A Somewhat Negative Post on the Importance of Staying Positive in the Classroom

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It creeps in like this thing that lives in my garage (gross, right?) and nests among the pencils and data sheets. It lingers in interactions with students and staff members, often without someone consciously noticing. It has the power to hurt feelings, change a mood, or even create a self-fulfilling cycle of poor behavior and lack of motivation.

I'm actually kind of a nice guy.

I’m actually a pretty nice guy.

It’s negativity.

I’ve noticed it more and more in my interactions with staff members. It usually involves criticizing something or someone that is outside of our control and I am just as much at fault as anyone else. It started mid-November, but I assumed that Thanksgiving and Winter break would give us all the distance we needed to improve our mood.

It didn’t work, and since break I have noticed it more in the classroom. As educators, we have to make this unacceptable. Even seemingly innocuous comments like, “He seems a little ‘off’ today” or “She doesn’t want to work” can change the attitudes of other staff members to that child as well as the child himself.

Imagine walking into a team meeting and you hear your supervisor whisper to a colleague, “So-and-so doesn’t seem to have any good ideas today.” Anyone would immediately deflate, or at the very least be taken aback. These types of comments, even if made innocently, are hurtful!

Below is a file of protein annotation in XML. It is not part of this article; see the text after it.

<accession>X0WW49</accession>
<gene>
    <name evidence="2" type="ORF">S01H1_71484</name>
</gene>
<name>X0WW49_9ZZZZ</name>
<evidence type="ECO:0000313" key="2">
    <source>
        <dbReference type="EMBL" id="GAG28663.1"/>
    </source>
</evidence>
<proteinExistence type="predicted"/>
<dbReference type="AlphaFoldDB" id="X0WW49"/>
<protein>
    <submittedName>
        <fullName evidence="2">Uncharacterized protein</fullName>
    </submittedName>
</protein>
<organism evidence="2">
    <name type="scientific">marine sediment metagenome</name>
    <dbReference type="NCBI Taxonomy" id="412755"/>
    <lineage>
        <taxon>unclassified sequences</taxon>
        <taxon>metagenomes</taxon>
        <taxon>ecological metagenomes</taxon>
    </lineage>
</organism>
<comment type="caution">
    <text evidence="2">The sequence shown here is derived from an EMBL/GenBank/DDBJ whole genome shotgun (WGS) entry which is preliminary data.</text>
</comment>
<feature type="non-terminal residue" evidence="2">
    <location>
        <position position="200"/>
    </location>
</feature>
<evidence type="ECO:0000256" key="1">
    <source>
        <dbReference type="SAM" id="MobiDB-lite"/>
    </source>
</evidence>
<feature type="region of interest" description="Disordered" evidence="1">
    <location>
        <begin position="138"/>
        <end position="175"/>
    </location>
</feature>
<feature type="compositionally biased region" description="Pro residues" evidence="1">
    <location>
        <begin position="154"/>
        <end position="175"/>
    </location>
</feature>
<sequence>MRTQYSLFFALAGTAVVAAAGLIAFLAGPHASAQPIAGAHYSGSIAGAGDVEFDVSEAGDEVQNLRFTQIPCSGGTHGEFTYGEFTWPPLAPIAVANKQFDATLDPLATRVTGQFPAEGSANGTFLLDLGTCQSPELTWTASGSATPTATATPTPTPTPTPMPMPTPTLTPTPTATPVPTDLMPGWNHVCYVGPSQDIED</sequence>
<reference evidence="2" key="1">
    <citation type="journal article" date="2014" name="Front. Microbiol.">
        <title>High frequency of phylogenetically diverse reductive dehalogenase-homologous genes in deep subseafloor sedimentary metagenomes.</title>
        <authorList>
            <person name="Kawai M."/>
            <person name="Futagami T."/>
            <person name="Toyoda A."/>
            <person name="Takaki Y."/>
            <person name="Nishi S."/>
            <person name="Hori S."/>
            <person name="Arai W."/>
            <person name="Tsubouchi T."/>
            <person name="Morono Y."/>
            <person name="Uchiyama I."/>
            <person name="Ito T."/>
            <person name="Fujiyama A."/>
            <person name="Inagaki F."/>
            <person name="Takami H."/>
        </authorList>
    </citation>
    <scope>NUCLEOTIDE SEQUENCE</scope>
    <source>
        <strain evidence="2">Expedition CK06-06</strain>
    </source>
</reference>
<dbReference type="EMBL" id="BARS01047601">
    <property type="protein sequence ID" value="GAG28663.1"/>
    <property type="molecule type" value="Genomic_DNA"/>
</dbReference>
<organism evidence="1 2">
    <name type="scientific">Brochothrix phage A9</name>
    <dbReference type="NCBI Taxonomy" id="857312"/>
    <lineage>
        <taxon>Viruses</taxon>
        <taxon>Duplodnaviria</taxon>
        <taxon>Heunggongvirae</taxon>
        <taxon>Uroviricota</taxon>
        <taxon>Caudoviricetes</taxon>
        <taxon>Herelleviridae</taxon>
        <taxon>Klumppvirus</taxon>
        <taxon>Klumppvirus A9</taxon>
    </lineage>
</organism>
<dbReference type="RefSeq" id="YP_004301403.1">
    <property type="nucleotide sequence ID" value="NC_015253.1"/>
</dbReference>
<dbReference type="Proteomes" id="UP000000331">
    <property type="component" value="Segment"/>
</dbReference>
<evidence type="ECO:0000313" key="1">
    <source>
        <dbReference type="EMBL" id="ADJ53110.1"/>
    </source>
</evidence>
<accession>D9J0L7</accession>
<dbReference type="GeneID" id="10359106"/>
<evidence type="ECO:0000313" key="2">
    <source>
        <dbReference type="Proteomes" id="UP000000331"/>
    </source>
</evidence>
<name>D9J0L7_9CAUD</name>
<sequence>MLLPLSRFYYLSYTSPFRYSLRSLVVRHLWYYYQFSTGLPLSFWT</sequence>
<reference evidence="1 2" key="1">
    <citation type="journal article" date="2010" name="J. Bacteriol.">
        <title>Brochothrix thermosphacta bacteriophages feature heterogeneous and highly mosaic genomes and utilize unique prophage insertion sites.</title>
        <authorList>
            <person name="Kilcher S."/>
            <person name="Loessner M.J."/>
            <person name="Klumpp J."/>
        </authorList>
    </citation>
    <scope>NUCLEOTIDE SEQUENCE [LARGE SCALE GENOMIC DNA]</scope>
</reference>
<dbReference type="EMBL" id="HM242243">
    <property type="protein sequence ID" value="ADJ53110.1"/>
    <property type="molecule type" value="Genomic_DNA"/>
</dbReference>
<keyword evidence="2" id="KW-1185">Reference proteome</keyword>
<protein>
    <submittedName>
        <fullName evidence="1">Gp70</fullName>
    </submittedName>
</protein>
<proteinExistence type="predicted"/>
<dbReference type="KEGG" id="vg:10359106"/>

Other comments are even less innocent. Criticizing a student for whining when the student is speaking in his regular unfortunately-whiney-sounding voice or accusing a student of being lazy because he can’t control his scripting behavior is cruel. Not only are you exploiting weaknesses in students who need all the confidence that they can get, but the comments also reflect a fundamental misunderstanding of the students disabilities.

I believe that most of our students with significant disabilities hear and understand much more than we give them credit for. I have to believe this. There is no other choice. When you hear stories of students with classic autism who find their voice and suddenly are able to communicate, you have to believe. When you read a story in the news about how a man ‘woke up’ after 12 years in a vegetative state yet remembers everything, you have to believe.

There is no doubt that these stories can be (and probably are) sensationalized, but the point remains. It is impossible to tell whether a person is receiving messages if he/she does not have a consistent way to respond. So err on the side of caution. Be kind, be discreet, and be positive.

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3 thoughts on “A Somewhat Negative Post on the Importance of Staying Positive in the Classroom

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